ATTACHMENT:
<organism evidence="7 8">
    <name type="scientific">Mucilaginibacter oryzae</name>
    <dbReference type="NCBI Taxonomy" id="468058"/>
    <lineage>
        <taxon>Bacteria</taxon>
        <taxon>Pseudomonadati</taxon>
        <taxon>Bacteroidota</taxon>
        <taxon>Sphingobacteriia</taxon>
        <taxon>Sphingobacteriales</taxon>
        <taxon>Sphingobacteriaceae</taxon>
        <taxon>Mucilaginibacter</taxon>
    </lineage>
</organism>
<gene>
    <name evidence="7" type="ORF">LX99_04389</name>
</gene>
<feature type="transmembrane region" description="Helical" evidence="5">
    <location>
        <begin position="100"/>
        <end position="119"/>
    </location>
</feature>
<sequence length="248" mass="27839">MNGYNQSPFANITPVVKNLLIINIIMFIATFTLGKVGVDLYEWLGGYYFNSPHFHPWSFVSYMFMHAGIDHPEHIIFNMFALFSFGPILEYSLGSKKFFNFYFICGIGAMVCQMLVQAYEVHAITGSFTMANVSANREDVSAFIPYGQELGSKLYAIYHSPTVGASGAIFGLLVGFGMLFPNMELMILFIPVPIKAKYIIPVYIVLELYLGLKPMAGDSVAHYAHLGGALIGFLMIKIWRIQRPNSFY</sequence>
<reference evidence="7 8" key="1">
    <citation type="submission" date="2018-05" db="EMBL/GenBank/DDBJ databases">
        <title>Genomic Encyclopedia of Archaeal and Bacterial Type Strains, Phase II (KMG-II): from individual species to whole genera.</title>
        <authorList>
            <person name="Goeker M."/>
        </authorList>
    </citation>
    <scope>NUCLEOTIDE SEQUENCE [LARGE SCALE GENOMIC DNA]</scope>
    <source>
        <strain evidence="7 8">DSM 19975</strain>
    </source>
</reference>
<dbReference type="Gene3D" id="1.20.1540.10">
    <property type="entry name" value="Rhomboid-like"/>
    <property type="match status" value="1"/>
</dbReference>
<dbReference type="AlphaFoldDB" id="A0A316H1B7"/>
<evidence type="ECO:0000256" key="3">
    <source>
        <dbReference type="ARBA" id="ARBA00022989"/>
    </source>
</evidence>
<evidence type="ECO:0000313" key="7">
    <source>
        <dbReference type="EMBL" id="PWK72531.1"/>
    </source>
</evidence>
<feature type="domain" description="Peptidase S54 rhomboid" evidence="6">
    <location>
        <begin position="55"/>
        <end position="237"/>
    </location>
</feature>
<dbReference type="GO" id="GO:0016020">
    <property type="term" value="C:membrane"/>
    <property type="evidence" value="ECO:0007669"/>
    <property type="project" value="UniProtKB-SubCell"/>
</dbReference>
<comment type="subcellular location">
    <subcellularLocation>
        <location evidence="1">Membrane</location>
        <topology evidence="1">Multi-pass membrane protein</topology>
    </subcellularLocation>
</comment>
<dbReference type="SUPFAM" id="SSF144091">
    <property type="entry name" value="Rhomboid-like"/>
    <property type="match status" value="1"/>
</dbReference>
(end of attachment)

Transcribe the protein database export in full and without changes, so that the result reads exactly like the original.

<organism evidence="7 8">
    <name type="scientific">Mucilaginibacter oryzae</name>
    <dbReference type="NCBI Taxonomy" id="468058"/>
    <lineage>
        <taxon>Bacteria</taxon>
        <taxon>Pseudomonadati</taxon>
        <taxon>Bacteroidota</taxon>
        <taxon>Sphingobacteriia</taxon>
        <taxon>Sphingobacteriales</taxon>
        <taxon>Sphingobacteriaceae</taxon>
        <taxon>Mucilaginibacter</taxon>
    </lineage>
</organism>
<gene>
    <name evidence="7" type="ORF">LX99_04389</name>
</gene>
<feature type="transmembrane region" description="Helical" evidence="5">
    <location>
        <begin position="100"/>
        <end position="119"/>
    </location>
</feature>
<sequence length="248" mass="27839">MNGYNQSPFANITPVVKNLLIINIIMFIATFTLGKVGVDLYEWLGGYYFNSPHFHPWSFVSYMFMHAGIDHPEHIIFNMFALFSFGPILEYSLGSKKFFNFYFICGIGAMVCQMLVQAYEVHAITGSFTMANVSANREDVSAFIPYGQELGSKLYAIYHSPTVGASGAIFGLLVGFGMLFPNMELMILFIPVPIKAKYIIPVYIVLELYLGLKPMAGDSVAHYAHLGGALIGFLMIKIWRIQRPNSFY</sequence>
<reference evidence="7 8" key="1">
    <citation type="submission" date="2018-05" db="EMBL/GenBank/DDBJ databases">
        <title>Genomic Encyclopedia of Archaeal and Bacterial Type Strains, Phase II (KMG-II): from individual species to whole genera.</title>
        <authorList>
            <person name="Goeker M."/>
        </authorList>
    </citation>
    <scope>NUCLEOTIDE SEQUENCE [LARGE SCALE GENOMIC DNA]</scope>
    <source>
        <strain evidence="7 8">DSM 19975</strain>
    </source>
</reference>
<dbReference type="Gene3D" id="1.20.1540.10">
    <property type="entry name" value="Rhomboid-like"/>
    <property type="match status" value="1"/>
</dbReference>
<dbReference type="AlphaFoldDB" id="A0A316H1B7"/>
<evidence type="ECO:0000256" key="3">
    <source>
        <dbReference type="ARBA" id="ARBA00022989"/>
    </source>
</evidence>
<evidence type="ECO:0000313" key="7">
    <source>
        <dbReference type="EMBL" id="PWK72531.1"/>
    </source>
</evidence>
<feature type="domain" description="Peptidase S54 rhomboid" evidence="6">
    <location>
        <begin position="55"/>
        <end position="237"/>
    </location>
</feature>
<dbReference type="GO" id="GO:0016020">
    <property type="term" value="C:membrane"/>
    <property type="evidence" value="ECO:0007669"/>
    <property type="project" value="UniProtKB-SubCell"/>
</dbReference>
<comment type="subcellular location">
    <subcellularLocation>
        <location evidence="1">Membrane</location>
        <topology evidence="1">Multi-pass membrane protein</topology>
    </subcellularLocation>
</comment>
<dbReference type="SUPFAM" id="SSF144091">
    <property type="entry name" value="Rhomboid-like"/>
    <property type="match status" value="1"/>
</dbReference>